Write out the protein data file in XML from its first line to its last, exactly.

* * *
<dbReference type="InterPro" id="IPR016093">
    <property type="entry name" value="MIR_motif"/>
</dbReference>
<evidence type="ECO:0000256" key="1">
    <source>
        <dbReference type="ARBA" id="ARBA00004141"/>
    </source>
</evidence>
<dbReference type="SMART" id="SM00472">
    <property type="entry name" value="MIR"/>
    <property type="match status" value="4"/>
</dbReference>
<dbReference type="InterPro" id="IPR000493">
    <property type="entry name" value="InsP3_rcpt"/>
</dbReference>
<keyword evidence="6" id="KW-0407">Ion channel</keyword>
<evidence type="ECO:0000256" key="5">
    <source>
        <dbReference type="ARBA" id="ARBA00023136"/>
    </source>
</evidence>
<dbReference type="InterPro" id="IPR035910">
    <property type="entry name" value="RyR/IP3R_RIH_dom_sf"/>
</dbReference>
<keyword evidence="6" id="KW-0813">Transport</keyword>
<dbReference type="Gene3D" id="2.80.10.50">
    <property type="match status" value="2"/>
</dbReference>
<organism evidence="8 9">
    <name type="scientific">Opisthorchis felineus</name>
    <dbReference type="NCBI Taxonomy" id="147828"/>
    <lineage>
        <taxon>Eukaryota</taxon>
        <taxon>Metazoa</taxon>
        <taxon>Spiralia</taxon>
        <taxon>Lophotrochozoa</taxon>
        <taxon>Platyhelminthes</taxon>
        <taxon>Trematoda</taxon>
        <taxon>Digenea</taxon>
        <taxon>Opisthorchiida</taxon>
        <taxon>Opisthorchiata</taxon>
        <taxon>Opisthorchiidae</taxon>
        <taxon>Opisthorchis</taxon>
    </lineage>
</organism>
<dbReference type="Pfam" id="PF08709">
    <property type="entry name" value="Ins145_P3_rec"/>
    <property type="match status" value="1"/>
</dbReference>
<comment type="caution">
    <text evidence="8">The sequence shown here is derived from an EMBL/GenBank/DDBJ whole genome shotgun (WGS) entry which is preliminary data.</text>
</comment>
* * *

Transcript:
<dbReference type="InterPro" id="IPR016093">
    <property type="entry name" value="MIR_motif"/>
</dbReference>
<evidence type="ECO:0000256" key="1">
    <source>
        <dbReference type="ARBA" id="ARBA00004141"/>
    </source>
</evidence>
<dbReference type="SMART" id="SM00472">
    <property type="entry name" value="MIR"/>
    <property type="match status" value="4"/>
</dbReference>
<dbReference type="InterPro" id="IPR000493">
    <property type="entry name" value="InsP3_rcpt"/>
</dbReference>
<keyword evidence="6" id="KW-0407">Ion channel</keyword>
<evidence type="ECO:0000256" key="5">
    <source>
        <dbReference type="ARBA" id="ARBA00023136"/>
    </source>
</evidence>
<dbReference type="InterPro" id="IPR035910">
    <property type="entry name" value="RyR/IP3R_RIH_dom_sf"/>
</dbReference>
<keyword evidence="6" id="KW-0813">Transport</keyword>
<dbReference type="Gene3D" id="2.80.10.50">
    <property type="match status" value="2"/>
</dbReference>
<organism evidence="8 9">
    <name type="scientific">Opisthorchis felineus</name>
    <dbReference type="NCBI Taxonomy" id="147828"/>
    <lineage>
        <taxon>Eukaryota</taxon>
        <taxon>Metazoa</taxon>
        <taxon>Spiralia</taxon>
        <taxon>Lophotrochozoa</taxon>
        <taxon>Platyhelminthes</taxon>
        <taxon>Trematoda</taxon>
        <taxon>Digenea</taxon>
        <taxon>Opisthorchiida</taxon>
        <taxon>Opisthorchiata</taxon>
        <taxon>Opisthorchiidae</taxon>
        <taxon>Opisthorchis</taxon>
    </lineage>
</organism>
<dbReference type="Pfam" id="PF08709">
    <property type="entry name" value="Ins145_P3_rec"/>
    <property type="match status" value="1"/>
</dbReference>
<comment type="caution">
    <text evidence="8">The sequence shown here is derived from an EMBL/GenBank/DDBJ whole genome shotgun (WGS) entry which is preliminary data.</text>
</comment>